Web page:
About 1.7 million auto accidents ranging from T-bone to head on collisions occur each year in the United States. A rear-end collision happens when the front of one motor vehicle hits the back of another. Rear end crashes account for almost one-third of all accidents. It is important to always have auto insurance and to know what to do after a car accident.
Rear end collisions cause injuries to people and damage property. Severe head, neck, and back injuries are possible. It can also be hard to determine who caused the rear end accident.
For your safety as well as the safety of others on the road, learn what causes rear-end collisions, what to do if you are in a rear-end collision, and how a rear end collision lawyer can help you if you’re in an auto wreck.
Causes of Rear End Collisions
There are many situations that can lead to a rear end accident. Phone calls and texting cause distracted driving, which is as deadly as drunk driving. Road conditions can be poor due to inclement weather. Traffic congestion causes cars to stop or slow down quickly. Ignoring speed limits and other road signs or hazards can also lead to a car accident.
Following too closely behind another car, or tailgating does not allow enough time for anyone to stop. A drunk or sleep deprived driver can’t judge distances as well as he or she should. Braking hard in front of a car, sudden turns, brake failure, and worn out tires are factors too. As you can see, there are many things that can cause a rear-end collision.
Effects of Rear End Collisions
Serious property damage can happen in rear-end collisions. A vehicle may be totaled or need costly repairs due to the impact.
Injuries sustained in a rear-end crash can also be serious. The most common injury sustained is whiplash. The neck moves back and forth too fast, like the cracking of a whip. This can cause major neck pain. Spinal trauma, head or brain injury, broken bones, and paralysis can also happen.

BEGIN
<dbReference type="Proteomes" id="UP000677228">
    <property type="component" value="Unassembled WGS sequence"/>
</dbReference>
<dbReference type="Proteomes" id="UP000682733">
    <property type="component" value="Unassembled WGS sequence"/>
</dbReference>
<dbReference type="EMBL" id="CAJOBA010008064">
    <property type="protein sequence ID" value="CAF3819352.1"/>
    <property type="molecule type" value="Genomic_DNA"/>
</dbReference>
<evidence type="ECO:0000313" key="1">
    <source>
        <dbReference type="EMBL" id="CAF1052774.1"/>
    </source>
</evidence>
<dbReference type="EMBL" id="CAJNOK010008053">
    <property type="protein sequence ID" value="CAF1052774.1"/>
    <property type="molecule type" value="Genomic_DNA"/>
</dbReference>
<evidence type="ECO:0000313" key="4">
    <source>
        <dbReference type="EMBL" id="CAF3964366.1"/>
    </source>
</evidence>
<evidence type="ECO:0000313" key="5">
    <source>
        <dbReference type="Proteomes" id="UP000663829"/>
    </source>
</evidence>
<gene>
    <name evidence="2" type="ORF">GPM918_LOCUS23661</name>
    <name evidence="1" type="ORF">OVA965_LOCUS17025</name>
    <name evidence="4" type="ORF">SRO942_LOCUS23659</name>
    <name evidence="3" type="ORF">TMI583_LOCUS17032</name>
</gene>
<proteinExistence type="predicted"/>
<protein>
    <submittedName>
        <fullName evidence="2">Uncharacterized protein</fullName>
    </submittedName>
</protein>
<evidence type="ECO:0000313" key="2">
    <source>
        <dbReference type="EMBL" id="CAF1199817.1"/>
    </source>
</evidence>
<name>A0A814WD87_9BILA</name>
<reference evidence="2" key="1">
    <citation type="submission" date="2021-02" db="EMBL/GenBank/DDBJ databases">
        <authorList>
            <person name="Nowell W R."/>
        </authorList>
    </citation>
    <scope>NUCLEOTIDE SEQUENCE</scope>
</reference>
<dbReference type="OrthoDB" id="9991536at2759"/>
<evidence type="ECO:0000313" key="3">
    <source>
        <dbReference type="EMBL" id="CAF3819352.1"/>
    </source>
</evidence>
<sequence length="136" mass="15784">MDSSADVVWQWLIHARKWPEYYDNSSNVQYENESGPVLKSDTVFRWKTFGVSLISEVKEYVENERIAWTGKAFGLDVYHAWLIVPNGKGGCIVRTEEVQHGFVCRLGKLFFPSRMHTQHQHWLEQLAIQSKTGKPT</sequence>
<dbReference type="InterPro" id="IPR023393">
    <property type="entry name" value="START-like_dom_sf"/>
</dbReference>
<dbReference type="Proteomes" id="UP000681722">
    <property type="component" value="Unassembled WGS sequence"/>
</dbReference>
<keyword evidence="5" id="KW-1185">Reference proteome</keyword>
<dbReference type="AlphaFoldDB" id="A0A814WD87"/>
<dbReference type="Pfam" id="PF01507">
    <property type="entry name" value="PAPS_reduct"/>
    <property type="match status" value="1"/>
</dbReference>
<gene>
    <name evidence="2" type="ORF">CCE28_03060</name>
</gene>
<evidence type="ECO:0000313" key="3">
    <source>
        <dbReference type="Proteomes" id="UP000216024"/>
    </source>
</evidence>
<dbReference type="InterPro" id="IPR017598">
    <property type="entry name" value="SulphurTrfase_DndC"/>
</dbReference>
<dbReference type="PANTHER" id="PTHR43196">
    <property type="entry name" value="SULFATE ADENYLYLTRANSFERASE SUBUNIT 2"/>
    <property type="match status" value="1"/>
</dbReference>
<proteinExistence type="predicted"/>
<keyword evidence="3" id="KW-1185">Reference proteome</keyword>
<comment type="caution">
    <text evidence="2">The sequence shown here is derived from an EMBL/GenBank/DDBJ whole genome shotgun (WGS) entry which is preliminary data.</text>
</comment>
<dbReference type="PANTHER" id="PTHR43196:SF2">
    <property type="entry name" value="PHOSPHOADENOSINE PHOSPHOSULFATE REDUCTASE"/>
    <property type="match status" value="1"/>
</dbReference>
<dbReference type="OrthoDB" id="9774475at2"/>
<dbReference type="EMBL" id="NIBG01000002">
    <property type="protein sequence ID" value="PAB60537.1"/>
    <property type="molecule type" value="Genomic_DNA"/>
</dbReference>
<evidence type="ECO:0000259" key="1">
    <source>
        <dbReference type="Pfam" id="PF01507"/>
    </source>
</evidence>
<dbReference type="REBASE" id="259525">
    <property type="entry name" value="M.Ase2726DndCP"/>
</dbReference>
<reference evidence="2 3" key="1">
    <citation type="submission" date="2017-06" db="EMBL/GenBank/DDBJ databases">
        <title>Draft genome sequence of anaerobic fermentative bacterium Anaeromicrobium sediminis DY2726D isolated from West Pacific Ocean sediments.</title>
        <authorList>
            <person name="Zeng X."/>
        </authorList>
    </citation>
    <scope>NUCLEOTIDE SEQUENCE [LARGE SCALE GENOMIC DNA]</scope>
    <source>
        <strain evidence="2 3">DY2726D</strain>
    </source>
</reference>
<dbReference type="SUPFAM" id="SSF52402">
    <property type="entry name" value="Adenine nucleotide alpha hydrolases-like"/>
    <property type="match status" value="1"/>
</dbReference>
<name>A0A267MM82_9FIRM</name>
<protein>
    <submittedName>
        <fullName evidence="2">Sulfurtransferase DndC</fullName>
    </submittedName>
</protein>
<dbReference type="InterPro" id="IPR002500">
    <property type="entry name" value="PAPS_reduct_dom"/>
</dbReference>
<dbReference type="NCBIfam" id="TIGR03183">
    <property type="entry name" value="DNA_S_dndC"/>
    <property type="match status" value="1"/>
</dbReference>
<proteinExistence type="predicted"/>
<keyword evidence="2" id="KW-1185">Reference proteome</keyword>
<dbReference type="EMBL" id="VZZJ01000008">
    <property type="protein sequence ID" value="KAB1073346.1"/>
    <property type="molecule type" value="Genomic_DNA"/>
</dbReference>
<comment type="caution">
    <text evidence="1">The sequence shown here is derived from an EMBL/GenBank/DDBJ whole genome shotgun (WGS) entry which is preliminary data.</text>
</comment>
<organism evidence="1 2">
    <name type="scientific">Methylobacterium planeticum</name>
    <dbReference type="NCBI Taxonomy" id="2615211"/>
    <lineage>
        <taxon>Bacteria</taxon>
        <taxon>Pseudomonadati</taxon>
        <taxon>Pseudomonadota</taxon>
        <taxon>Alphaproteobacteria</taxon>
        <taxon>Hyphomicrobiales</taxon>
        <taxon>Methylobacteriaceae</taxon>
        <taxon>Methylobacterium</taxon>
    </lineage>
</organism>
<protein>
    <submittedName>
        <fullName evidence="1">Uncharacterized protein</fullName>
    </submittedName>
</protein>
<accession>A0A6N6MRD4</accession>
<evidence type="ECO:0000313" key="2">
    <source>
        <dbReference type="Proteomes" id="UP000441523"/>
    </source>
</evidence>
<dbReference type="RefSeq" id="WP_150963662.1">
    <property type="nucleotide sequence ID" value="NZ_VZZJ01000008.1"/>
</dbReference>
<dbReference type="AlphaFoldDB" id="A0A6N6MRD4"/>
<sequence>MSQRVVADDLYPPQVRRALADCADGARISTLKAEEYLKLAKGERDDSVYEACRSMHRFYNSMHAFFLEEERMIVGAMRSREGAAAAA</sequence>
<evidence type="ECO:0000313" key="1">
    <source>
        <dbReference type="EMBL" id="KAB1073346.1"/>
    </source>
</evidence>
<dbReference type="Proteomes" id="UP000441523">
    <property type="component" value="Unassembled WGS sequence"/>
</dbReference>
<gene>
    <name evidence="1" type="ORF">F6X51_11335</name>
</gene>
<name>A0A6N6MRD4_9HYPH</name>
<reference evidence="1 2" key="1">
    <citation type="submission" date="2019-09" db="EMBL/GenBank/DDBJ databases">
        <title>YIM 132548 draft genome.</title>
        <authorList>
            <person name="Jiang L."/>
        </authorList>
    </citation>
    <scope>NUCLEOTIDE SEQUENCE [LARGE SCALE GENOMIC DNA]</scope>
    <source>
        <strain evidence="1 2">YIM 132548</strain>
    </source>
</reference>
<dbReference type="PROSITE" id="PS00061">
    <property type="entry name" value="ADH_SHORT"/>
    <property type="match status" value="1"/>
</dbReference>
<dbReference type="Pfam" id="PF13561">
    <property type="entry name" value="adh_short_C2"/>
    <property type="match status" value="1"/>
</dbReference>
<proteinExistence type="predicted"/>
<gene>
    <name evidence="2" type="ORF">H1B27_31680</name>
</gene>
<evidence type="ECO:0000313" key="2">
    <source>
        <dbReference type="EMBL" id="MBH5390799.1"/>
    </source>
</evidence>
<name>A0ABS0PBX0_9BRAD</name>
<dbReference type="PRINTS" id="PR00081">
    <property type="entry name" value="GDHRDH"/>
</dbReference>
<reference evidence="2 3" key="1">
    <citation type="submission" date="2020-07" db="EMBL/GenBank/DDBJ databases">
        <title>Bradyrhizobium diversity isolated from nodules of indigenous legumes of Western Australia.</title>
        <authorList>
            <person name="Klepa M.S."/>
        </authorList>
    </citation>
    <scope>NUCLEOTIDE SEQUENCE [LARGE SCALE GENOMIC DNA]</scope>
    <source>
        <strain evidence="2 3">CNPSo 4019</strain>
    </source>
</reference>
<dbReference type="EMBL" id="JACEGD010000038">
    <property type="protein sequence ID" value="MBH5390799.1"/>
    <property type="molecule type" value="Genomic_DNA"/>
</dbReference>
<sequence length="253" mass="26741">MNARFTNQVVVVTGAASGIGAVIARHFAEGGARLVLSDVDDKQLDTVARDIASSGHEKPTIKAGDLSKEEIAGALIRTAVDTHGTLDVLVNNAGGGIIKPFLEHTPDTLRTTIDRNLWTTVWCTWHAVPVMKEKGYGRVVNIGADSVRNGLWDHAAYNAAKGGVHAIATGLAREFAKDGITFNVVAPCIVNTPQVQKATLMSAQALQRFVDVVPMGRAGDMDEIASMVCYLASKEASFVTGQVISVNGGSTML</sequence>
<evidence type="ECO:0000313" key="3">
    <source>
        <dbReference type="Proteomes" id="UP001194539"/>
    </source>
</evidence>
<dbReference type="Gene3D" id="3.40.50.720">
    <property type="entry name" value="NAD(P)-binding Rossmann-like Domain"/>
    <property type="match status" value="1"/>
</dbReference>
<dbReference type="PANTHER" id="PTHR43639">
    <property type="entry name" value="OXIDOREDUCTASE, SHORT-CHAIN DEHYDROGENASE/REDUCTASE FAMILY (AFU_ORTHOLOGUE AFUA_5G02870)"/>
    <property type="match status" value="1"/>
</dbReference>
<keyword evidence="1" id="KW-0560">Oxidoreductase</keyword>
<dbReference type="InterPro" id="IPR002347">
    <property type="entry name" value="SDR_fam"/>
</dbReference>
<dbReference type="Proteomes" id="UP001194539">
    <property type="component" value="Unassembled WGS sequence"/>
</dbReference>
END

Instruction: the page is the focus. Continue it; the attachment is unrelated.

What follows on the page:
If you are ever in an accident, the police must be called to the scene. Let a doctor check you for accident injuries. Symptoms of whiplash or other injuries suffered in rear-end collisions can take time to appear. Follow up with a doctor if you have neck pain, stiffness, or loss of range of motion. Headaches, dizziness, tenderness, and numbness in the upper body are all signs of whiplash. Other symptoms include fatigue, blurred vision, ringing in the ears, and problems with memory.
People can recover from whiplash within a few months. However, some people continue to have pain for several months or even for years after a car accident. You never know if the injuries you sustained in an auto accident will turn into chronic pain.
Be sure contact your insurance company as soon as possible after an auto accident. Document or take pictures of all the info you can gather about the accident. Keep all vehicle repair and medical receipts. Such records will help you build a personal injury case if needed.
Costs of a Rear End Collision
There are some costs you should expect if involved in a rear end accident. These can later be included in a car accident settlement. Save all expense records just in case.
First, there are medical bills to consider. These include hospital stays, doctors’ visits, medications, rehab, and equipment.
Also, there are lost or damaged property and lost wages costs. Finally, you may incur out-of-pocket expenses from things like uncovered insurance claims.